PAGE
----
RIP the Titanic Explorers: Report Claims Suleman Didn’t Want to Go

By A Correspondent
Shahzada Dawood with his son Suleman Dawood.(Photo courtesy @NoLieWithBTC)
The tragic news saddened everyone who may or may not have known the five passengers on the ill-fated Titan submersible that went down the cold and dark waters of the northern Atlantic on Father’s Day, Sunday June 18, and never surfaced.

On Thursday, June 22, the US Coast Guards confirmed the wreckage a ROV (Remote Operated Vehicle) had found on ocean floor, about 600 meters away from the Titanic wreckage, was that of the Titan. The news of the missing submersible remained in international headlines for four days.

“The debris is consistent with the catastrophic loss of the pressure chamber,” Rear Adm. John Mauger, the head of the search-and-rescue operation, was quoted by Politico as saying at a news conference in Boston. “On behalf of the United States Coast Guard and the entire unified command, I offer my deepest condolences to the families.”

The passengers aboard the Titan submersible “have sadly been lost,” OceanGate, the company that operates the vessel said in a statement Thursday afternoon (June 22). The passengers included OceanGate CEO Stockton Rush, Shahzada Dawood and his son Suleman Dawood, Hamish Harding, and Paul-Henri Nargeolet.

Shahzada Dawod, 48, and his son Suleman, 19, were British citizens of Pakistan origin. Shahzada was the vice chairman of Engro Corporation, one of Pakistan’s largest industrial conglomerates. A spokesman of the Engro told The New York Times that Some members of the Dawood family had arrived in Canada, the staging site for the search.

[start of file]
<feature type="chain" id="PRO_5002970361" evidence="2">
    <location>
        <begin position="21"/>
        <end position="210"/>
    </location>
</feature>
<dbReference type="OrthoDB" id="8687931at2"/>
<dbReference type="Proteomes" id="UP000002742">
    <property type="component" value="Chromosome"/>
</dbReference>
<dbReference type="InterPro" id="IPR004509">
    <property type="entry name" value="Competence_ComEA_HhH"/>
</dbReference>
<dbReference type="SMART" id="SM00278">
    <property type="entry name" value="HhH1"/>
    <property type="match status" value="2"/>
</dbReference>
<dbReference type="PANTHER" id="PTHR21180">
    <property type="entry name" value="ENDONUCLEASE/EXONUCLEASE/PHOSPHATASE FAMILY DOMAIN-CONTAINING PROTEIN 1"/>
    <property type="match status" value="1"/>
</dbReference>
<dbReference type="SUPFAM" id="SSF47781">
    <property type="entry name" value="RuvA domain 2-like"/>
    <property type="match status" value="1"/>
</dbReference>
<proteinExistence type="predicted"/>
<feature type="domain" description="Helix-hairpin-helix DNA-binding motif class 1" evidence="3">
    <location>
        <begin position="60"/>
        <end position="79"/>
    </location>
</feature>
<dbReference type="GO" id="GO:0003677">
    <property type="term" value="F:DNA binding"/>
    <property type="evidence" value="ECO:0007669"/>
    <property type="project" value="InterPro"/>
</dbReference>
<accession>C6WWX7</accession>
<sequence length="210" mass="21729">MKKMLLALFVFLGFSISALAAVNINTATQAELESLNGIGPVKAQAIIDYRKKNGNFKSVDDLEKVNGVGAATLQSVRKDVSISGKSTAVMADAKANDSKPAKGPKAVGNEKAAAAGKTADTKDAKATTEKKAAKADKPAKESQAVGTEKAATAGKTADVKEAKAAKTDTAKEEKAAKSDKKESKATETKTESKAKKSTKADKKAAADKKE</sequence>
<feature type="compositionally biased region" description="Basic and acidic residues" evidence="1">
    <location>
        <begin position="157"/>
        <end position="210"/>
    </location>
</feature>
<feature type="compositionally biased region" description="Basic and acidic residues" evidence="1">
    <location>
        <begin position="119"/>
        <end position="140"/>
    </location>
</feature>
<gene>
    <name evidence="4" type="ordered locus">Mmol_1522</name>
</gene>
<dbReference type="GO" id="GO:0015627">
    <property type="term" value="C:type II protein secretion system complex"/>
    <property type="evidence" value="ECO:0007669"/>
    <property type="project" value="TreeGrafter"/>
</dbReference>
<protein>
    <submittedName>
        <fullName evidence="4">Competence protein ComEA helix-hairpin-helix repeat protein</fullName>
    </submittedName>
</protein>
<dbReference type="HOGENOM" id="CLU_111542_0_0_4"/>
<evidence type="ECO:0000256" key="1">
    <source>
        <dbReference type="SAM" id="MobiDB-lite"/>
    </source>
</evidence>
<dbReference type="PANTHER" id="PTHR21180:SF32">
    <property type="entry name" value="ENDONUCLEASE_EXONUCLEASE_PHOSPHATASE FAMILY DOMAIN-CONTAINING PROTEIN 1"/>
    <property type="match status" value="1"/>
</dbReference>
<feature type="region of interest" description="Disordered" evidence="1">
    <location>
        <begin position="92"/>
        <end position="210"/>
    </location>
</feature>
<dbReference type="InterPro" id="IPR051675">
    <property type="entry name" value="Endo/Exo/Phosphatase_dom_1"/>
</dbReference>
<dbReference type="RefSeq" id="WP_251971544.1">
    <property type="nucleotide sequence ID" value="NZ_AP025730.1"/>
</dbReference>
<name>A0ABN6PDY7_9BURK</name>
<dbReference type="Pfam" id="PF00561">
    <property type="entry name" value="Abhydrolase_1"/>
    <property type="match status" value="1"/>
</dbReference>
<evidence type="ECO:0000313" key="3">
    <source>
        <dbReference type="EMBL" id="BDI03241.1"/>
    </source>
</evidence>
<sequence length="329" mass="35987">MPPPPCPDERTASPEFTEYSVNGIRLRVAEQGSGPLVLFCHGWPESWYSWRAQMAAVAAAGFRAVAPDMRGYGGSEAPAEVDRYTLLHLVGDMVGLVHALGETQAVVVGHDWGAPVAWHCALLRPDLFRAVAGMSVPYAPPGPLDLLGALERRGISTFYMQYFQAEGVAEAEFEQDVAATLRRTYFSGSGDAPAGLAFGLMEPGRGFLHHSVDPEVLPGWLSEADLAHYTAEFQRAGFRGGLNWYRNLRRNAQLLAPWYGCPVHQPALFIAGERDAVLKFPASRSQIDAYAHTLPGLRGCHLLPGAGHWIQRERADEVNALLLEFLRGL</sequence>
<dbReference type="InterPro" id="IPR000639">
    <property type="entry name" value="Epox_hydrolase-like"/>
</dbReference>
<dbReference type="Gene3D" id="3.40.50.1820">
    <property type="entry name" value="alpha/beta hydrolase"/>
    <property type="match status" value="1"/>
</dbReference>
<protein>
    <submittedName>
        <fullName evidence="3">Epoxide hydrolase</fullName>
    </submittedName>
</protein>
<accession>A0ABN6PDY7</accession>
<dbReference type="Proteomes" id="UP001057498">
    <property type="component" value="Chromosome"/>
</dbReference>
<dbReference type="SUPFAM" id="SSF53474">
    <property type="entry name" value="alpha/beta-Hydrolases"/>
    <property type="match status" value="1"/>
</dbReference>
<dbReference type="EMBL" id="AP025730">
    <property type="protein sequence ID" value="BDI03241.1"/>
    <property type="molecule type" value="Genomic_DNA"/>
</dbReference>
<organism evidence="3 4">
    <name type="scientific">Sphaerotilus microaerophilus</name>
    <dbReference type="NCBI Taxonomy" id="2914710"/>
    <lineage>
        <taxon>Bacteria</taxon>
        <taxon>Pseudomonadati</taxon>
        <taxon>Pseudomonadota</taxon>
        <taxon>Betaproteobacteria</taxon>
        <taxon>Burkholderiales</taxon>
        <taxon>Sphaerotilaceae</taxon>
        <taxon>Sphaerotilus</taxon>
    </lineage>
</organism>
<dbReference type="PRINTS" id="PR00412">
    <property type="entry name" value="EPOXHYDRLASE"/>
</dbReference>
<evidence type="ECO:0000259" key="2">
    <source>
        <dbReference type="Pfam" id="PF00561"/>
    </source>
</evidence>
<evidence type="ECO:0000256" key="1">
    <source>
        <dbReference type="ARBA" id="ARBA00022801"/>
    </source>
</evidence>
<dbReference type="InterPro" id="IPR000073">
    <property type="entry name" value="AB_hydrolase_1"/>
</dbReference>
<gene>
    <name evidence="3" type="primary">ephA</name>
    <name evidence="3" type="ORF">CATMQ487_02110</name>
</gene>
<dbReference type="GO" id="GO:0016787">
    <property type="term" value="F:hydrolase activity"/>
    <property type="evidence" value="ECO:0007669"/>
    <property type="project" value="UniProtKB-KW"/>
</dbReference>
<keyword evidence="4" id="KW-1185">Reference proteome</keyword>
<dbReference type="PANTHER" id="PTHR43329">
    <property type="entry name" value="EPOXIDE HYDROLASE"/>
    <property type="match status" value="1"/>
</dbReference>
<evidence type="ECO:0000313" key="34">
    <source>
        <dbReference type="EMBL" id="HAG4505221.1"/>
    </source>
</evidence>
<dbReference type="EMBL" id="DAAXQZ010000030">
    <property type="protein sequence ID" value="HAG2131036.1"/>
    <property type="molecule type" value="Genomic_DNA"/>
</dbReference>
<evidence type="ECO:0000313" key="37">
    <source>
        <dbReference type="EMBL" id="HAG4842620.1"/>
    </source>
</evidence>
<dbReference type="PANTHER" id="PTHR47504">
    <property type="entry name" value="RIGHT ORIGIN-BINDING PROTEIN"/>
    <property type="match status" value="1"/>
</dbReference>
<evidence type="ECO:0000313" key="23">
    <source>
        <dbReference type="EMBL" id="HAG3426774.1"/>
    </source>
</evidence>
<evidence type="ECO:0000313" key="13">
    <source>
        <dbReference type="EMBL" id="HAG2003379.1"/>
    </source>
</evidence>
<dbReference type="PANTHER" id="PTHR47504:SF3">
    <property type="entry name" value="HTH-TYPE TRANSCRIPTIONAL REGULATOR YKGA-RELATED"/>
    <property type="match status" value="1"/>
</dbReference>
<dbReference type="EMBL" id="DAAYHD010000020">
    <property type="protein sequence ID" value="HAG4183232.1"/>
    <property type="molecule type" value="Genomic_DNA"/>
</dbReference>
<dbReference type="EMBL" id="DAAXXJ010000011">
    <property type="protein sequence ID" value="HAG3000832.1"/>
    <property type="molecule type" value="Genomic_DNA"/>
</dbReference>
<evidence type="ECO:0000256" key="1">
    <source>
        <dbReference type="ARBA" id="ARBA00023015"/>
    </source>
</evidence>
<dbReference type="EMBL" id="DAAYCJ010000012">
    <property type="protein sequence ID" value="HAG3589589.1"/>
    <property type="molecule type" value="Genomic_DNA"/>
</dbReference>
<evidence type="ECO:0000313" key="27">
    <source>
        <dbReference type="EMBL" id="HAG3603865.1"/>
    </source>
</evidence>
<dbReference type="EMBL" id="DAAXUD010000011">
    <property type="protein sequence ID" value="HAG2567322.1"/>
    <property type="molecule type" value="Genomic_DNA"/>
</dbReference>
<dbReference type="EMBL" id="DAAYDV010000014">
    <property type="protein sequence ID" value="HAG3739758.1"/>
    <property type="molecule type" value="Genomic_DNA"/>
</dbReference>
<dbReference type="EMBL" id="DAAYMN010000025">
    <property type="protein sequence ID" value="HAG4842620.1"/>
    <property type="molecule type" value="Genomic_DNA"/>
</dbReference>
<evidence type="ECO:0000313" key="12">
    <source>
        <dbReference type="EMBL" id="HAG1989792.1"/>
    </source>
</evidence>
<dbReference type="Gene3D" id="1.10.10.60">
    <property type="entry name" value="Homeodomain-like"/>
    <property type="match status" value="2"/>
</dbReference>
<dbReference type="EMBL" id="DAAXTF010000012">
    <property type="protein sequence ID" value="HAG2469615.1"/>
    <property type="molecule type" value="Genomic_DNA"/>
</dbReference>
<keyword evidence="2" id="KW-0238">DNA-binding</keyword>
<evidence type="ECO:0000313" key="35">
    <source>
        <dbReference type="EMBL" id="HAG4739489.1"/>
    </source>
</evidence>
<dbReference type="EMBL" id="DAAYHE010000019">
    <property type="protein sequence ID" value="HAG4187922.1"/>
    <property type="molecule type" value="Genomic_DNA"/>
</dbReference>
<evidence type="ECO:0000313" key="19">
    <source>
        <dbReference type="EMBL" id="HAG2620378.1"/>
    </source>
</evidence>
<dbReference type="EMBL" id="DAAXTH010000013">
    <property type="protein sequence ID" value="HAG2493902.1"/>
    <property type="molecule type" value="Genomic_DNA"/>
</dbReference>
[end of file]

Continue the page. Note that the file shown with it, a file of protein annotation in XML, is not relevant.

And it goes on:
Shahzada Dawood and his wife, Christine, who lives in Britain, also have a daughter, Alina and are believed to be among the members who arrived in Canada.

The Times ran a special report on the father and son on June 21, hours before their death was confirmed. It interviewed late Shahzada’s friends and colleagues who described him as “an explorer”.

“Don’t adventures ever have an end?” NYT quoted a Facebook post that Dawood wrote last year from a trip in Iceland, quoting Bilbo Baggins from “The Fellowship of the Ring.” “I suppose not. Someone else always has to carry on the story.”

Hours later, the Dawood family formally announced the passing of the father and son. “It is with profound grief that we announce the passing of Shahzada and Suleman Dawood. Our sons were aboard OceanGate’s Titan submersible that perished underwater. Please keep the departed souls and our family in your prayers during this difficult period of mourning,” said Hussain and Kulsum Dawood family in a brief statement issued on Twitter.

He didn’t want to go

ABC News reported a claim by one of late Suleman’s aunts that he was hesitant to go on the risky trip. Azmeh Dawood — the older sister of late Shahzada — told NBC News that her nephew, Suleman, informed a relative that he “wasn’t very up for it” and felt “terrified” about the trip. “But the 19-year-old ended up going aboard OceanGate’s 22-foot submersible because the trip fell over Father’s Day weekend and he was eager to please his dad, who was passionate about the lore of the Titanic,” NBC quoted Azmeh as saying.

“I am thinking of Suleman, who is 19, in there, just perhaps gasping for breath … It’s been crippling, to be honest,” Azmeh said in a phone interview from the home in Amsterdam she shares with her husband, Jonathan. “He was my baby brother,” she said of Shahzada, weeping. “I held him up when he was born.”

Pakistan Week offers its deepest condolences to the families of the ill-fated submersible passengers, especially the Dawood family. It also extends condolences to the families of those Pakistanis who lost their lives in a migrant boat tragedy near Greece.

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